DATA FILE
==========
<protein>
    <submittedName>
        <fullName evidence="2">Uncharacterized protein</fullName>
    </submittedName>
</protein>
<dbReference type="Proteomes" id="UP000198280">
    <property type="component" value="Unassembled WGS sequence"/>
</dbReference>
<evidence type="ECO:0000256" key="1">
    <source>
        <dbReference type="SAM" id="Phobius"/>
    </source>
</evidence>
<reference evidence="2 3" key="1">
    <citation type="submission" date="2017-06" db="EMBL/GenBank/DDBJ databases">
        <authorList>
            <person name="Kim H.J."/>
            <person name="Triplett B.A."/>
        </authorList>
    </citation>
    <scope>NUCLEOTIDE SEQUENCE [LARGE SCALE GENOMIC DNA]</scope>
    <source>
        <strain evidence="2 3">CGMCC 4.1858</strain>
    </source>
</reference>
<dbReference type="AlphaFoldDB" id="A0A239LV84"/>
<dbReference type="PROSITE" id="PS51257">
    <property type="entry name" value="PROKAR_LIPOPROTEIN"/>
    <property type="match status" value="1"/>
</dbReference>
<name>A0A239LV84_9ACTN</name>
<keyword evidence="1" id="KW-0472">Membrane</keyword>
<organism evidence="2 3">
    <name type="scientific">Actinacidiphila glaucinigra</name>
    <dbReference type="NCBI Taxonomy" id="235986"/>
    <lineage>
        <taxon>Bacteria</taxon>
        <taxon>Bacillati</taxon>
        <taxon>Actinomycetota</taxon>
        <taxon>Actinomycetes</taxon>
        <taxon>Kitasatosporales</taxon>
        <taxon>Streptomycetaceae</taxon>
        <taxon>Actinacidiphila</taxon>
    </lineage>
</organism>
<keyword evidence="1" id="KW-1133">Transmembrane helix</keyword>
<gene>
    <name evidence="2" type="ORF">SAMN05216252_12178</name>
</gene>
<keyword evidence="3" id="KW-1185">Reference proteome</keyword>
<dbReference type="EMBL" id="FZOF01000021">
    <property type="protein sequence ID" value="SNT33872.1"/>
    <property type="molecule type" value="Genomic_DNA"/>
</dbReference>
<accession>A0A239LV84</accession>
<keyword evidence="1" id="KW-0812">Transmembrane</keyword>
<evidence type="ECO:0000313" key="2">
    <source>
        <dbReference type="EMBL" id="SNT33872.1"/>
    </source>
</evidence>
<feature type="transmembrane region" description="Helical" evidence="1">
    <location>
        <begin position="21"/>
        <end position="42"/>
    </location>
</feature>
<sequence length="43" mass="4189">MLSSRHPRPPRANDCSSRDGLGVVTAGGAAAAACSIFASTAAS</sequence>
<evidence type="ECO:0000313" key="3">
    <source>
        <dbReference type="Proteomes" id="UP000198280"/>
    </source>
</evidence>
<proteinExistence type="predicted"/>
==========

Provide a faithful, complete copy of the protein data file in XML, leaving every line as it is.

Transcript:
<protein>
    <submittedName>
        <fullName evidence="2">Uncharacterized protein</fullName>
    </submittedName>
</protein>
<dbReference type="Proteomes" id="UP000198280">
    <property type="component" value="Unassembled WGS sequence"/>
</dbReference>
<evidence type="ECO:0000256" key="1">
    <source>
        <dbReference type="SAM" id="Phobius"/>
    </source>
</evidence>
<reference evidence="2 3" key="1">
    <citation type="submission" date="2017-06" db="EMBL/GenBank/DDBJ databases">
        <authorList>
            <person name="Kim H.J."/>
            <person name="Triplett B.A."/>
        </authorList>
    </citation>
    <scope>NUCLEOTIDE SEQUENCE [LARGE SCALE GENOMIC DNA]</scope>
    <source>
        <strain evidence="2 3">CGMCC 4.1858</strain>
    </source>
</reference>
<dbReference type="AlphaFoldDB" id="A0A239LV84"/>
<dbReference type="PROSITE" id="PS51257">
    <property type="entry name" value="PROKAR_LIPOPROTEIN"/>
    <property type="match status" value="1"/>
</dbReference>
<name>A0A239LV84_9ACTN</name>
<keyword evidence="1" id="KW-0472">Membrane</keyword>
<organism evidence="2 3">
    <name type="scientific">Actinacidiphila glaucinigra</name>
    <dbReference type="NCBI Taxonomy" id="235986"/>
    <lineage>
        <taxon>Bacteria</taxon>
        <taxon>Bacillati</taxon>
        <taxon>Actinomycetota</taxon>
        <taxon>Actinomycetes</taxon>
        <taxon>Kitasatosporales</taxon>
        <taxon>Streptomycetaceae</taxon>
        <taxon>Actinacidiphila</taxon>
    </lineage>
</organism>
<keyword evidence="1" id="KW-1133">Transmembrane helix</keyword>
<gene>
    <name evidence="2" type="ORF">SAMN05216252_12178</name>
</gene>
<keyword evidence="3" id="KW-1185">Reference proteome</keyword>
<dbReference type="EMBL" id="FZOF01000021">
    <property type="protein sequence ID" value="SNT33872.1"/>
    <property type="molecule type" value="Genomic_DNA"/>
</dbReference>
<accession>A0A239LV84</accession>
<keyword evidence="1" id="KW-0812">Transmembrane</keyword>
<evidence type="ECO:0000313" key="2">
    <source>
        <dbReference type="EMBL" id="SNT33872.1"/>
    </source>
</evidence>
<feature type="transmembrane region" description="Helical" evidence="1">
    <location>
        <begin position="21"/>
        <end position="42"/>
    </location>
</feature>
<sequence length="43" mass="4189">MLSSRHPRPPRANDCSSRDGLGVVTAGGAAAAACSIFASTAAS</sequence>
<evidence type="ECO:0000313" key="3">
    <source>
        <dbReference type="Proteomes" id="UP000198280"/>
    </source>
</evidence>
<proteinExistence type="predicted"/>